FARMINGTON -- The BearCat is a tool to protect, not a tool to attack, says Davis County Sheriff's Lt. Dave Bremer.
That is why the unique, aggressive-looking vehicle was heavily used by law enforcement authorities in the Boston area as they searched for the second suspect in the Boston Marathon bombings.
"Whether they are on national news (with a BearCat) or not, we feel as validated as providing the vehicle, as providing deputies with bullet proof vest," Bremer said.
The armor-plated vehicle has become more visible in its use by law enforcement agencies, including the Davis sheriff's office and other Northern Utah police agencies.
"This thing is meant as a protective shield. It is unique. It is different looking, but it is a tool," he said.
The Davis sheriff's office was criticized by some when deputies used its armored BearCat on Feb. 25 to perform a pit maneuver during a slow-speed car chase on Interstate 15 that ended with the armed motorist being shot and killed by police.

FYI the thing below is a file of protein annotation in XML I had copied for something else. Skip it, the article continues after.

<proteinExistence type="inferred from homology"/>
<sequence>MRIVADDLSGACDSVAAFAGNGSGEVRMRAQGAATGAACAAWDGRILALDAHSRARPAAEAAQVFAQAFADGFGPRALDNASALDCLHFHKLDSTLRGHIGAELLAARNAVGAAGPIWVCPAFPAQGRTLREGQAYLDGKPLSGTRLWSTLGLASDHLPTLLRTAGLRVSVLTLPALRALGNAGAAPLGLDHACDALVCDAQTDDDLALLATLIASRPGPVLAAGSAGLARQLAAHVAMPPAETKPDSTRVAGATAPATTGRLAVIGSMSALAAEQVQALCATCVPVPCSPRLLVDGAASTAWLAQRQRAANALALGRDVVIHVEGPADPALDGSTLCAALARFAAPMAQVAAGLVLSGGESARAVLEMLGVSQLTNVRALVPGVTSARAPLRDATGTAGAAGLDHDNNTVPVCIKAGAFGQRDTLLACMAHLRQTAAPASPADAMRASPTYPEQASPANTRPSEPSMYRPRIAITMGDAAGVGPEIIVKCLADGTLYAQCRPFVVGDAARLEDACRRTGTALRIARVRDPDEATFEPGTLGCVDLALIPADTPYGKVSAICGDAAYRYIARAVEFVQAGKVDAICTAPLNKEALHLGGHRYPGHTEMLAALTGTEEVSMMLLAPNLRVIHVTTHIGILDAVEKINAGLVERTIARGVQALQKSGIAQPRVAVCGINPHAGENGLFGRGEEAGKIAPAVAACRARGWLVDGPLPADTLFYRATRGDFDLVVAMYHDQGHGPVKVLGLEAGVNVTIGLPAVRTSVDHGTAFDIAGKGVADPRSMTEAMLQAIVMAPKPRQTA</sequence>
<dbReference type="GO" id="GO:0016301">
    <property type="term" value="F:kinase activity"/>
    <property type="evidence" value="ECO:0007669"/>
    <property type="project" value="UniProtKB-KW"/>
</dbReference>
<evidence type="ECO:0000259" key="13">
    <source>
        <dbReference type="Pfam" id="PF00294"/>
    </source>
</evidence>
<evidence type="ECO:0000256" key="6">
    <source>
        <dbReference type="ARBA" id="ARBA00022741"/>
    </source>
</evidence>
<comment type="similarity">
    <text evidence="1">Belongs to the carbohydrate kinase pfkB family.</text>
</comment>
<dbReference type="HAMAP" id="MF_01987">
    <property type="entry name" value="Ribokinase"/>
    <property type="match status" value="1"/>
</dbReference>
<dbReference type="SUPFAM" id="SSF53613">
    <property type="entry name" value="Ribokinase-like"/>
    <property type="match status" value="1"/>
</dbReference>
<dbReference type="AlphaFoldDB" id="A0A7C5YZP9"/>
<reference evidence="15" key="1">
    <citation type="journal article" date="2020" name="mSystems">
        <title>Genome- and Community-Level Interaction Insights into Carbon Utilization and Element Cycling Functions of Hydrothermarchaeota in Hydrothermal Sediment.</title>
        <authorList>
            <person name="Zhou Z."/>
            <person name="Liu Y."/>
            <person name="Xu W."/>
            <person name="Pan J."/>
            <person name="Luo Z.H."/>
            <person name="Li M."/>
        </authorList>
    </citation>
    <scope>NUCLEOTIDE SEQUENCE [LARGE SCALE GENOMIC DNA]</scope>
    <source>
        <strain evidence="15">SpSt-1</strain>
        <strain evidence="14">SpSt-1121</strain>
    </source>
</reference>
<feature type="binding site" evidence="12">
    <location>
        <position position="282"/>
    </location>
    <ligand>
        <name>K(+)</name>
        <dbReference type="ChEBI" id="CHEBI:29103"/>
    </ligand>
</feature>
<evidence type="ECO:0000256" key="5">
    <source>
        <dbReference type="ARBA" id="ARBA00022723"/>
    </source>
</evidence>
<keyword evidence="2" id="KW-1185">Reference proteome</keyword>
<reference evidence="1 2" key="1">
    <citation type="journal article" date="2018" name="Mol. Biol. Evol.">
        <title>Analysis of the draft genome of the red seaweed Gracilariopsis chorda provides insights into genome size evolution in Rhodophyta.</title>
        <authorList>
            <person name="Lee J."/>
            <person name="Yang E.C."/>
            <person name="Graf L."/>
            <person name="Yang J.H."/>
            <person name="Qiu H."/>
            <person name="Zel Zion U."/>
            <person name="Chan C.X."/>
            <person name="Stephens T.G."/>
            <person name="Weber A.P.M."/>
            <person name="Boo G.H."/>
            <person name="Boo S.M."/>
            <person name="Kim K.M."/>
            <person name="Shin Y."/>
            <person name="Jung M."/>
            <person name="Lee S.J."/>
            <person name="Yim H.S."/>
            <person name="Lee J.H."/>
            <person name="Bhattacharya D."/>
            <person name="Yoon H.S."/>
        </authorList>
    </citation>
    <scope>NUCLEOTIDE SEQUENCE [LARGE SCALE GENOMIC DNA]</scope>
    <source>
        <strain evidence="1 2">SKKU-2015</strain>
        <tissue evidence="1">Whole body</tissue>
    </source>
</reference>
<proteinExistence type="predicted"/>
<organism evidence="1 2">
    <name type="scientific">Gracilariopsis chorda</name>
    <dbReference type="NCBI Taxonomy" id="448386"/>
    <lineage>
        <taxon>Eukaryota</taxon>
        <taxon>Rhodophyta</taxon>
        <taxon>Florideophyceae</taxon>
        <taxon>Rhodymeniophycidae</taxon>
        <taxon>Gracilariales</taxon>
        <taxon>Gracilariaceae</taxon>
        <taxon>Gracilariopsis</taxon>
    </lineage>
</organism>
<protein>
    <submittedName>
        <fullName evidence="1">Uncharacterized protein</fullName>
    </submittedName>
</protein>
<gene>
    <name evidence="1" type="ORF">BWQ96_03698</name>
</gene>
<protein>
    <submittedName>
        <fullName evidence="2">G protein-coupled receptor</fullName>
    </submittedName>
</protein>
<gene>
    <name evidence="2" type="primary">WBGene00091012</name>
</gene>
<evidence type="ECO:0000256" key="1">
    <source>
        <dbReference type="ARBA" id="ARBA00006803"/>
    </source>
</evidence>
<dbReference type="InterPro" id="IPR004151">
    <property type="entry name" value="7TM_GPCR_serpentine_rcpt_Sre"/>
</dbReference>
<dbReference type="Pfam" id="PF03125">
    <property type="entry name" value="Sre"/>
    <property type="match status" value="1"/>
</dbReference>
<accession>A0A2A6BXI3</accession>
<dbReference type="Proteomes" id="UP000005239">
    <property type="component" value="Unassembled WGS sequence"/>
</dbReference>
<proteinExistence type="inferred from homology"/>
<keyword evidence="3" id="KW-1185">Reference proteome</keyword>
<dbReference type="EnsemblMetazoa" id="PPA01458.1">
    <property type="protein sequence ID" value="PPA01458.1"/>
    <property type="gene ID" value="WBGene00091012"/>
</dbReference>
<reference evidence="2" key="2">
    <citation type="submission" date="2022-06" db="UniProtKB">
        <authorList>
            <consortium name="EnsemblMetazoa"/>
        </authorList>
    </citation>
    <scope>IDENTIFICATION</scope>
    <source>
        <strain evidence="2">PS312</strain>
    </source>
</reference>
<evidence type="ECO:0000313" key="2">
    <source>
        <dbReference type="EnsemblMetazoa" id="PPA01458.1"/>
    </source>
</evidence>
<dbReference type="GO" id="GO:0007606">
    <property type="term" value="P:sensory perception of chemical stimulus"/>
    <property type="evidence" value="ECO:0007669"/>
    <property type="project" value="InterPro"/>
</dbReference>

Some found the $250,000 armored vehicle a bit heavy-handed, militaristic and a waste of taxpayer dollars.
"It's a delivery vehicle. Our BearCat has no weaponry. The only time the vehicle is armed is when I step into it with my weapon," Bremer said.
In Boston, police did not know if the suspect had a weapon or more explosives, Bremer said, which justifies the use of the armored vehicle.
"I'd rather be in an armored vehicle based on the aggressive action of the situation."